Would you be kind enough to tell me whether I am right with my interpretation of the expressions in bold in the following sentences?
The trial resulted in conviction and imposition of (something as penalty/fine) on a volunteer.
conviction = a final judgment of guilty in a criminal case and the punishment that is imposed
imposition = the act of imposing something (as a tax or an embargo)
It was her third conviction.
He has to file an appeal against his conviction.
conviction = condemnation; sentence
To call good evil, and evil good, against the conviction of their own consciences.
conviction = an unshakable belief in something without need for proof or evidence; strong persuasion or belief; especially, the state of being convicted of sin, or by one's conscience
He speaks with (from) conviction.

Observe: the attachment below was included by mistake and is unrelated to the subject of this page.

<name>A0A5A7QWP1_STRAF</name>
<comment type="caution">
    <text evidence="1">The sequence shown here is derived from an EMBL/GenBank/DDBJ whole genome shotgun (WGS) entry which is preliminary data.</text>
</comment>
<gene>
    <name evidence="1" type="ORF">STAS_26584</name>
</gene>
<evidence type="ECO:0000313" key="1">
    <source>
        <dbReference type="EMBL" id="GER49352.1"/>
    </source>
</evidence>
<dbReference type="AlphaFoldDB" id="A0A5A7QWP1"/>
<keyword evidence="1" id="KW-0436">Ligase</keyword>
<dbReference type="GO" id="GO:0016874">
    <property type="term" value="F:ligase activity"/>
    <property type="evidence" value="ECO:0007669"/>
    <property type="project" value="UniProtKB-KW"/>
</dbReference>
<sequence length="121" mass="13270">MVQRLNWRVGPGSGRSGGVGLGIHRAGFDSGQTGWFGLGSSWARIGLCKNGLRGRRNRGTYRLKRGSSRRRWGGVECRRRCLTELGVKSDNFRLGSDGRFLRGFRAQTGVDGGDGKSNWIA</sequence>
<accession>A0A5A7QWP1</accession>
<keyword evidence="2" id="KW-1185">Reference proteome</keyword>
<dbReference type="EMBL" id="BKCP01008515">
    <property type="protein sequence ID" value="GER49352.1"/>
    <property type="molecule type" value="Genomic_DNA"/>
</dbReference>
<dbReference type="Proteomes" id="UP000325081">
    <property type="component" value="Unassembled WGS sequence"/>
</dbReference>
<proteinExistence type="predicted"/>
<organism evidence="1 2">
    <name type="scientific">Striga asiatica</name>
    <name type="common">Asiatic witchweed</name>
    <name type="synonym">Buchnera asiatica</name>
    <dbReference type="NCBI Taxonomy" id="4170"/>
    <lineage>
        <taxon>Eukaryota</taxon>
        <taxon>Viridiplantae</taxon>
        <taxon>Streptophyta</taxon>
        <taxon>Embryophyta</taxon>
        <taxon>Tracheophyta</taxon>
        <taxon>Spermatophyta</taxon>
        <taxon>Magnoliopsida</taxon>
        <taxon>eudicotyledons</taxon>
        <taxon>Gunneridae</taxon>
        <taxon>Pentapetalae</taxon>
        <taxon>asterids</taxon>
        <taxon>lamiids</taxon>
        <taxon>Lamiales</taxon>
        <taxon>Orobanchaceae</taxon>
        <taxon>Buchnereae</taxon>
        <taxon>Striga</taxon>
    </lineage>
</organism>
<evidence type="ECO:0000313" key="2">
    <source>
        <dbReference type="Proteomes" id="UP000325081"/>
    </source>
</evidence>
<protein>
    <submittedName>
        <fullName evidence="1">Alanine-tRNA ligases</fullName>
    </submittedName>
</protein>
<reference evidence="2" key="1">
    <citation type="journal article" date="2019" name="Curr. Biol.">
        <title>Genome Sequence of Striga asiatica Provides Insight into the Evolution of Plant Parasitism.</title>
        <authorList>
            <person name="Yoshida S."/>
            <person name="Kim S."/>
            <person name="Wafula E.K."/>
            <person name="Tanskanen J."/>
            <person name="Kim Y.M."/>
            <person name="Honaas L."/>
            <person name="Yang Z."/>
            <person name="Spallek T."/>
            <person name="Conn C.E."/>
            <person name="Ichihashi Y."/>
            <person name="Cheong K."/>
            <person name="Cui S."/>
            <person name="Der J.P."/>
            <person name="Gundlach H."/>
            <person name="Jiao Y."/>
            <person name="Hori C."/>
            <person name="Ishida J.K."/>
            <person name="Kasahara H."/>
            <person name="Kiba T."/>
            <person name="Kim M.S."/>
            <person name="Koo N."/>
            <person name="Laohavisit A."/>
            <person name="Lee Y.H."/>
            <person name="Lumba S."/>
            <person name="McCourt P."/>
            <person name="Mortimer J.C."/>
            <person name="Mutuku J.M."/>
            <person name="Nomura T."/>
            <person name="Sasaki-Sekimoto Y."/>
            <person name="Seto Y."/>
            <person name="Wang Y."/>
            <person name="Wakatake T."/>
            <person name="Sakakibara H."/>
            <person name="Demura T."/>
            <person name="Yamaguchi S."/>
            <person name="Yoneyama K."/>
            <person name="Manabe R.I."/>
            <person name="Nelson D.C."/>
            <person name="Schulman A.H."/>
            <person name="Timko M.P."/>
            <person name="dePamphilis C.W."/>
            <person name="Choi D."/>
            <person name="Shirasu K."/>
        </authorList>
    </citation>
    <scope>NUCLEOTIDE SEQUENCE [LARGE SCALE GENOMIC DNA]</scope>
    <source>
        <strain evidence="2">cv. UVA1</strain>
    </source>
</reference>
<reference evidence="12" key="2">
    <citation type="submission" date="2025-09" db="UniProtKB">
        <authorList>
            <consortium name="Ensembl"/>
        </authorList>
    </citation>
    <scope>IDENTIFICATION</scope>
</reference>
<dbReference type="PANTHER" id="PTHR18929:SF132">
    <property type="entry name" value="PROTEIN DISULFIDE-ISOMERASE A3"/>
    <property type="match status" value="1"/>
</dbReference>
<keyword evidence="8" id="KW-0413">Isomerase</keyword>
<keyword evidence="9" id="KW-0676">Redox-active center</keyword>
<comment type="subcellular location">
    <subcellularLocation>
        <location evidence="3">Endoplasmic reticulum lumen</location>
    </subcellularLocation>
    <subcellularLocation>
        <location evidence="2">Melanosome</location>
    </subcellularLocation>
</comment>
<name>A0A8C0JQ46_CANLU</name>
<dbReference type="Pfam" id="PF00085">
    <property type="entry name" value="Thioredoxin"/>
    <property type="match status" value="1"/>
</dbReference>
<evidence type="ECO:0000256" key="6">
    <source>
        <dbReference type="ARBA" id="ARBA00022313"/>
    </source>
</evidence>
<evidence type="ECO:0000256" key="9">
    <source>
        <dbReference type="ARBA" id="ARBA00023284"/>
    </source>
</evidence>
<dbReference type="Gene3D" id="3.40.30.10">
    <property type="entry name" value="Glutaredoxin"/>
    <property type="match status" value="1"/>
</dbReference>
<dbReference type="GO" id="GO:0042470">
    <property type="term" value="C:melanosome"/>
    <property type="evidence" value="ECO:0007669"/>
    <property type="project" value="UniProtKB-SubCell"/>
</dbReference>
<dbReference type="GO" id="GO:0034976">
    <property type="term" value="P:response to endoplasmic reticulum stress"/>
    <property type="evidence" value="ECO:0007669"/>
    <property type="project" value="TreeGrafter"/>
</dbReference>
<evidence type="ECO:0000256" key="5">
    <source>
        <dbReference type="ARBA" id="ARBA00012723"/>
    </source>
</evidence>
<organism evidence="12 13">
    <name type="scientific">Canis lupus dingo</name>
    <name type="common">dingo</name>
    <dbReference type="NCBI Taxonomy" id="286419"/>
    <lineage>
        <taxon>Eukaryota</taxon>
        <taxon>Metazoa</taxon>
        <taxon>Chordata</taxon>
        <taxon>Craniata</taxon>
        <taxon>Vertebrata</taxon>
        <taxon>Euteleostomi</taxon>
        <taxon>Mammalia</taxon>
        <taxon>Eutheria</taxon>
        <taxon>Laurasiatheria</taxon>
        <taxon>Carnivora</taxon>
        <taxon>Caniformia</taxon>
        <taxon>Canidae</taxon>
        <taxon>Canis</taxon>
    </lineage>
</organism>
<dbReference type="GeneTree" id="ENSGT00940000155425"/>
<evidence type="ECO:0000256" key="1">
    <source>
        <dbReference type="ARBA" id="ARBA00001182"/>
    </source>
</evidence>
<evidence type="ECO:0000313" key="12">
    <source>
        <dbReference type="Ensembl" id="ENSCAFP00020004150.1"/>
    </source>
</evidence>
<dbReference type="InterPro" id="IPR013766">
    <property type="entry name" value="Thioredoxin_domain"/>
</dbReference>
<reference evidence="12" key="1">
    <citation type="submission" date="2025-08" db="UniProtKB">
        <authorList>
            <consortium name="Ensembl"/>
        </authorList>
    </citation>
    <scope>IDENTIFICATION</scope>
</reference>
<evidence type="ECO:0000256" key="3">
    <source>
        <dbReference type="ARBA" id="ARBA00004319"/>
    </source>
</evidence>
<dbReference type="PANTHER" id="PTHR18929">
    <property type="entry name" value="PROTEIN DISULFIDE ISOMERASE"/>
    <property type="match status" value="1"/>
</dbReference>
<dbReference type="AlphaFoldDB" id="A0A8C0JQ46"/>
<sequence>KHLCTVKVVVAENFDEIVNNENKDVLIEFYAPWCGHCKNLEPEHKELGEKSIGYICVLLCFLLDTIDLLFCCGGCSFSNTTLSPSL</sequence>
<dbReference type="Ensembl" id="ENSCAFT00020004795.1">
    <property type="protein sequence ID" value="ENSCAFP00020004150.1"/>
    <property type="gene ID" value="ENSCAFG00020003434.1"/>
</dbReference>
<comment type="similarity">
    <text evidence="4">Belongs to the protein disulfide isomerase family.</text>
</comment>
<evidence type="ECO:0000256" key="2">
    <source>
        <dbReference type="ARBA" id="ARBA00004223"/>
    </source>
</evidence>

His story does not carry much conviction.
She expressed her firm conviction that television was harmful to children.
He is aninternationalist by conviction.
The actors played with conviction.
John has the conviction that the next morning he would receive a letter.
The co-pilot took over the conviction.
conviction = regulating instruments ??
He was tried on charges of complicity in the robbery of bank.
complicity = guilt as an accomplice in a crime or offence; participation
accomplice = a person who joins with another in carrying out some plan (especially an unethical or illegal plan)
The court was in a brief recess.
recess = a pause from doing something (as work)
Three men charged in connection with a shooting incident were remanded in custody.
remand = lock up or confine, in or as in a jail
custody = the state of being held by the police; arrest (esp. in the phrases in custody, take into custody)
They were accused of malicious shooting.
malicious = having the nature of or resulting from malice
Thank you for your efforts.
To me, the underlined statement appears unusual, otherwise the rest are Ok with minor modifications in red